This is Loretta:
But there are also risks to forestalling rate increases for too long when we are continuing to make cumulative progress on our policy goals. Waiting too long increases risks to financial stability and raises the chance that we would have to move more aggressively in the future, which poses its own set of risks to the outlook.
I believe waiting too long also jeopardizes our future ability to use the nontraditional monetary policy tools that the Fed developed to deal with the effects of the global financial crisis and deep recession.
If we fail to gracefully navigate back toward a more normal policy stance at the appropriate time, then I believe there is a non-negligible chance that these tools will essentially be off the table because the public will have deemed them as ultimately ineffective. This is a risk to the outlook should we ever find ourselves in a situation of needing such tools in the future.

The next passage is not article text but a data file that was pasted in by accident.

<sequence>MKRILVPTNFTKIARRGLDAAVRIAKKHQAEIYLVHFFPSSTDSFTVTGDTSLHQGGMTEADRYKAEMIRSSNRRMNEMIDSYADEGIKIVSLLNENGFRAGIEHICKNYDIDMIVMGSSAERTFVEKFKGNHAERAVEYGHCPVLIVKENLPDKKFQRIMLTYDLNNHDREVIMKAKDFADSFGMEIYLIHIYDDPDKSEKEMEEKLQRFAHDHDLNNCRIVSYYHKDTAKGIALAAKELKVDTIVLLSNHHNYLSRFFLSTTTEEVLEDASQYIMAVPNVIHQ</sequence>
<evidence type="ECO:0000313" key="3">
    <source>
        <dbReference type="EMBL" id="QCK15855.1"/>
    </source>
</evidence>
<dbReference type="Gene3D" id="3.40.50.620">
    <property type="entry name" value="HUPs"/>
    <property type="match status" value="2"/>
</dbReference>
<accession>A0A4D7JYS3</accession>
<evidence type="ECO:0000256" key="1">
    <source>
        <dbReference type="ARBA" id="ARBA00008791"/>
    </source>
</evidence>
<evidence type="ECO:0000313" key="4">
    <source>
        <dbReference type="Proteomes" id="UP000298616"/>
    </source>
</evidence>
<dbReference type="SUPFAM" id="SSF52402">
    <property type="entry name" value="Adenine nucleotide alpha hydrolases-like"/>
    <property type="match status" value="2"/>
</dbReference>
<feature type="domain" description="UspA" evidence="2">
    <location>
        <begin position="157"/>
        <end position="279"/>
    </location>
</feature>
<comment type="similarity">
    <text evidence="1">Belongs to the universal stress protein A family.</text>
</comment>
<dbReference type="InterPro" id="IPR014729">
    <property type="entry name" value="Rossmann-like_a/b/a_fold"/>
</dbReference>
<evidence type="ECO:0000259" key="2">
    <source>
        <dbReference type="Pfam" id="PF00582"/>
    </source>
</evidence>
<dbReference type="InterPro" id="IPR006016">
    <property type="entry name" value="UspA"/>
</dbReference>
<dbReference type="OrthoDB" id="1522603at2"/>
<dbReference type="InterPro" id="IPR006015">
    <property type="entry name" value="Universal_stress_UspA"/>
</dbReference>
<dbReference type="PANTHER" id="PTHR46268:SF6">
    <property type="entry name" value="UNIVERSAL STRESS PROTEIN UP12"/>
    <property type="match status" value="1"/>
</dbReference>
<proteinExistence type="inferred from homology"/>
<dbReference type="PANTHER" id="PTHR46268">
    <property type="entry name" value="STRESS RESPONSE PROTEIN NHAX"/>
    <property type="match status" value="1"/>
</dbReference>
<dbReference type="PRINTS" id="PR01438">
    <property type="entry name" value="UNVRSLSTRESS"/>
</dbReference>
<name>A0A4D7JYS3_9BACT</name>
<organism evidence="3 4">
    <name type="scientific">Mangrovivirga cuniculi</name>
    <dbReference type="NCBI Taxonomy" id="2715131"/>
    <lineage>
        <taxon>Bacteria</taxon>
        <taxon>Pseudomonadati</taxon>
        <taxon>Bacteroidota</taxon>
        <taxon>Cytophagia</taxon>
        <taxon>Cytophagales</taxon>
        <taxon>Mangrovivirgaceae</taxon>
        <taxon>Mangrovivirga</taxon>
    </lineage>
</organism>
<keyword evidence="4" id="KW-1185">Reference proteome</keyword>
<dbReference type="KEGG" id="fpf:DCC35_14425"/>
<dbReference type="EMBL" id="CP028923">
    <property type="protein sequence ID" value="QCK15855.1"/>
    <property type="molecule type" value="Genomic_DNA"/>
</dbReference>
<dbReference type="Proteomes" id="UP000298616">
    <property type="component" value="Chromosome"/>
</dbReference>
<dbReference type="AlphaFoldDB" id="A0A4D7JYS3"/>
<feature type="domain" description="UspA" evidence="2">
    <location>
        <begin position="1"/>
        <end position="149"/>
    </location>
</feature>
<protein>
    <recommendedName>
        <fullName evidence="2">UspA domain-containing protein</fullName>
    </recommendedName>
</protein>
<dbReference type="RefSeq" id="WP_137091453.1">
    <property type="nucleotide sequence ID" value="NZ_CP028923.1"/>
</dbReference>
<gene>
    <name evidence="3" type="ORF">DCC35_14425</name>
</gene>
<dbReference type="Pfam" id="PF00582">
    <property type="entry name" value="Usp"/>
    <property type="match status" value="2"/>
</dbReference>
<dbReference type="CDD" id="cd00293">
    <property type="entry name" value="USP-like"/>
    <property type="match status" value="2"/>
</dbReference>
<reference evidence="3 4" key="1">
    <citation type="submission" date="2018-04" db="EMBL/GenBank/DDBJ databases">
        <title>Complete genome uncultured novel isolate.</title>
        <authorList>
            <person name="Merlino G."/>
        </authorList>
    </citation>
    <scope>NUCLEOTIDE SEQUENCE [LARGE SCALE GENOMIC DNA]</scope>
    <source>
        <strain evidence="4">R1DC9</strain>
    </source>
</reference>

Bullard seems to have “holstered his gun”. However, his reasoning is reversed. It´s not monetary policy that is regime-dependent, but the regime that is monetary policy dependent. If he switched his reasoning, switches between regimes would become forecastable!
Regimes are generally viewed as persistent, and optimal monetary policy is viewed as regime dependent. Switches between regimes are viewed as not forecastable.